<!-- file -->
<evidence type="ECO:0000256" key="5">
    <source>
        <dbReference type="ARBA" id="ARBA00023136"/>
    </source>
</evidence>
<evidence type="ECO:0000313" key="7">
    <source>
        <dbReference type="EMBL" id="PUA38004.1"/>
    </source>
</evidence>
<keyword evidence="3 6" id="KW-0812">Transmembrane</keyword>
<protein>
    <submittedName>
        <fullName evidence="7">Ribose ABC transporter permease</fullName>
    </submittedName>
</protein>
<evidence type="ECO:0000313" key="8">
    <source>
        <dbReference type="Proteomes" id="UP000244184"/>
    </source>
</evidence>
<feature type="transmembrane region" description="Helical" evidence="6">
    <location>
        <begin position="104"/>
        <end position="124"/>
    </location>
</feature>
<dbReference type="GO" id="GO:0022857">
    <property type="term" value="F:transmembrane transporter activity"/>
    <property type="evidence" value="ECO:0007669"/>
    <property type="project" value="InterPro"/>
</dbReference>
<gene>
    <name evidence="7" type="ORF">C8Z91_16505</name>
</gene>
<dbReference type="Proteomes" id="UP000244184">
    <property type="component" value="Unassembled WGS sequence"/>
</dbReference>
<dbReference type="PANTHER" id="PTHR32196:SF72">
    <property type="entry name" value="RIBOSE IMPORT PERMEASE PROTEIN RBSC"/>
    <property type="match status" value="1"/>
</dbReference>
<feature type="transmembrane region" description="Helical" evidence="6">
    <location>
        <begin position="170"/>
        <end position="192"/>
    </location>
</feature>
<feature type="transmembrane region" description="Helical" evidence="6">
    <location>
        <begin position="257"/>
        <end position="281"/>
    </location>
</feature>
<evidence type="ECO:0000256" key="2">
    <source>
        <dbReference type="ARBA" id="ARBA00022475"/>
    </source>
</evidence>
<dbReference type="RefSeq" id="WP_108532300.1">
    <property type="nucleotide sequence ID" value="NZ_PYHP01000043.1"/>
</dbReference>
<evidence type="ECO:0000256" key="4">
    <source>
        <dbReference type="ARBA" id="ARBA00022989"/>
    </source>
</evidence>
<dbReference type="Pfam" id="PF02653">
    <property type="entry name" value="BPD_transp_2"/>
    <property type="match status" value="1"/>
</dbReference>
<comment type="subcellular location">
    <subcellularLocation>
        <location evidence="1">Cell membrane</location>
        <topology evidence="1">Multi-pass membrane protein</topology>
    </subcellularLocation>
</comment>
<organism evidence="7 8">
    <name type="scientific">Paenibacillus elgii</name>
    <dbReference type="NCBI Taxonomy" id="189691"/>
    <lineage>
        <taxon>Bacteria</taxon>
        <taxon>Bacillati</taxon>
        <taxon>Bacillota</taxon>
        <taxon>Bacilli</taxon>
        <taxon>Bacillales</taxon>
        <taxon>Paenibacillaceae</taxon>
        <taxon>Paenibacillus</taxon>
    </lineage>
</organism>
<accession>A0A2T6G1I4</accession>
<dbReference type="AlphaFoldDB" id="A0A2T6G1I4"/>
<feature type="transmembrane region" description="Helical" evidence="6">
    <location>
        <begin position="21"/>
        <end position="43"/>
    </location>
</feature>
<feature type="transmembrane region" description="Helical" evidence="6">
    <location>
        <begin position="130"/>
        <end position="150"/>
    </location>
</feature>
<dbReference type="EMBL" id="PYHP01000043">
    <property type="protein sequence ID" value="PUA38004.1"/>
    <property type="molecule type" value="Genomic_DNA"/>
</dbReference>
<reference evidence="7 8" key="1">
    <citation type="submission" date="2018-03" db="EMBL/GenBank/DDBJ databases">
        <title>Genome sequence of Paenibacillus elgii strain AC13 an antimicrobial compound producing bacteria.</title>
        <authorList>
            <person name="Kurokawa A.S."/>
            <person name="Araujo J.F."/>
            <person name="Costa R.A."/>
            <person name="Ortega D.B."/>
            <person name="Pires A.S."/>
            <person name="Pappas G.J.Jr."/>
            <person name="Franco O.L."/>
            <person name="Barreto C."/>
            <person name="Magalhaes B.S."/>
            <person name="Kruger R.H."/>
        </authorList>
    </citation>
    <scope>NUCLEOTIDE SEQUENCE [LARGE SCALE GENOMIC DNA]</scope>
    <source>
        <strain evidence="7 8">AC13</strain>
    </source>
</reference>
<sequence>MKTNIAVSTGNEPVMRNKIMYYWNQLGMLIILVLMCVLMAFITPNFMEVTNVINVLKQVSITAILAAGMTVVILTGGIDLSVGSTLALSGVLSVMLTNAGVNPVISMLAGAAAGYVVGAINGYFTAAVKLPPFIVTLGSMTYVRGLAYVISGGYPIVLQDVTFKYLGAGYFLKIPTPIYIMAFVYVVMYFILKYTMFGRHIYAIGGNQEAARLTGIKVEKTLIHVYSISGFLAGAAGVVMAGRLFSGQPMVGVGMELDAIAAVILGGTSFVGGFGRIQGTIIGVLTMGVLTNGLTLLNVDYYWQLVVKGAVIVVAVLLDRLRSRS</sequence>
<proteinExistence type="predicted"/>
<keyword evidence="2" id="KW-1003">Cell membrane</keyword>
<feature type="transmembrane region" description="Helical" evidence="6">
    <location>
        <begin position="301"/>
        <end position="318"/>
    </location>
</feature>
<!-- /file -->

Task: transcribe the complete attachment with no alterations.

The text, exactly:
<evidence type="ECO:0000256" key="5">
    <source>
        <dbReference type="ARBA" id="ARBA00023136"/>
    </source>
</evidence>
<evidence type="ECO:0000313" key="7">
    <source>
        <dbReference type="EMBL" id="PUA38004.1"/>
    </source>
</evidence>
<keyword evidence="3 6" id="KW-0812">Transmembrane</keyword>
<protein>
    <submittedName>
        <fullName evidence="7">Ribose ABC transporter permease</fullName>
    </submittedName>
</protein>
<evidence type="ECO:0000313" key="8">
    <source>
        <dbReference type="Proteomes" id="UP000244184"/>
    </source>
</evidence>
<feature type="transmembrane region" description="Helical" evidence="6">
    <location>
        <begin position="104"/>
        <end position="124"/>
    </location>
</feature>
<dbReference type="GO" id="GO:0022857">
    <property type="term" value="F:transmembrane transporter activity"/>
    <property type="evidence" value="ECO:0007669"/>
    <property type="project" value="InterPro"/>
</dbReference>
<gene>
    <name evidence="7" type="ORF">C8Z91_16505</name>
</gene>
<dbReference type="Proteomes" id="UP000244184">
    <property type="component" value="Unassembled WGS sequence"/>
</dbReference>
<dbReference type="PANTHER" id="PTHR32196:SF72">
    <property type="entry name" value="RIBOSE IMPORT PERMEASE PROTEIN RBSC"/>
    <property type="match status" value="1"/>
</dbReference>
<feature type="transmembrane region" description="Helical" evidence="6">
    <location>
        <begin position="170"/>
        <end position="192"/>
    </location>
</feature>
<feature type="transmembrane region" description="Helical" evidence="6">
    <location>
        <begin position="257"/>
        <end position="281"/>
    </location>
</feature>
<evidence type="ECO:0000256" key="2">
    <source>
        <dbReference type="ARBA" id="ARBA00022475"/>
    </source>
</evidence>
<dbReference type="RefSeq" id="WP_108532300.1">
    <property type="nucleotide sequence ID" value="NZ_PYHP01000043.1"/>
</dbReference>
<evidence type="ECO:0000256" key="4">
    <source>
        <dbReference type="ARBA" id="ARBA00022989"/>
    </source>
</evidence>
<dbReference type="Pfam" id="PF02653">
    <property type="entry name" value="BPD_transp_2"/>
    <property type="match status" value="1"/>
</dbReference>
<comment type="subcellular location">
    <subcellularLocation>
        <location evidence="1">Cell membrane</location>
        <topology evidence="1">Multi-pass membrane protein</topology>
    </subcellularLocation>
</comment>
<organism evidence="7 8">
    <name type="scientific">Paenibacillus elgii</name>
    <dbReference type="NCBI Taxonomy" id="189691"/>
    <lineage>
        <taxon>Bacteria</taxon>
        <taxon>Bacillati</taxon>
        <taxon>Bacillota</taxon>
        <taxon>Bacilli</taxon>
        <taxon>Bacillales</taxon>
        <taxon>Paenibacillaceae</taxon>
        <taxon>Paenibacillus</taxon>
    </lineage>
</organism>
<accession>A0A2T6G1I4</accession>
<dbReference type="AlphaFoldDB" id="A0A2T6G1I4"/>
<feature type="transmembrane region" description="Helical" evidence="6">
    <location>
        <begin position="21"/>
        <end position="43"/>
    </location>
</feature>
<feature type="transmembrane region" description="Helical" evidence="6">
    <location>
        <begin position="130"/>
        <end position="150"/>
    </location>
</feature>
<dbReference type="EMBL" id="PYHP01000043">
    <property type="protein sequence ID" value="PUA38004.1"/>
    <property type="molecule type" value="Genomic_DNA"/>
</dbReference>
<reference evidence="7 8" key="1">
    <citation type="submission" date="2018-03" db="EMBL/GenBank/DDBJ databases">
        <title>Genome sequence of Paenibacillus elgii strain AC13 an antimicrobial compound producing bacteria.</title>
        <authorList>
            <person name="Kurokawa A.S."/>
            <person name="Araujo J.F."/>
            <person name="Costa R.A."/>
            <person name="Ortega D.B."/>
            <person name="Pires A.S."/>
            <person name="Pappas G.J.Jr."/>
            <person name="Franco O.L."/>
            <person name="Barreto C."/>
            <person name="Magalhaes B.S."/>
            <person name="Kruger R.H."/>
        </authorList>
    </citation>
    <scope>NUCLEOTIDE SEQUENCE [LARGE SCALE GENOMIC DNA]</scope>
    <source>
        <strain evidence="7 8">AC13</strain>
    </source>
</reference>
<sequence>MKTNIAVSTGNEPVMRNKIMYYWNQLGMLIILVLMCVLMAFITPNFMEVTNVINVLKQVSITAILAAGMTVVILTGGIDLSVGSTLALSGVLSVMLTNAGVNPVISMLAGAAAGYVVGAINGYFTAAVKLPPFIVTLGSMTYVRGLAYVISGGYPIVLQDVTFKYLGAGYFLKIPTPIYIMAFVYVVMYFILKYTMFGRHIYAIGGNQEAARLTGIKVEKTLIHVYSISGFLAGAAGVVMAGRLFSGQPMVGVGMELDAIAAVILGGTSFVGGFGRIQGTIIGVLTMGVLTNGLTLLNVDYYWQLVVKGAVIVVAVLLDRLRSRS</sequence>
<proteinExistence type="predicted"/>
<keyword evidence="2" id="KW-1003">Cell membrane</keyword>
<feature type="transmembrane region" description="Helical" evidence="6">
    <location>
        <begin position="301"/>
        <end position="318"/>
    </location>
</feature>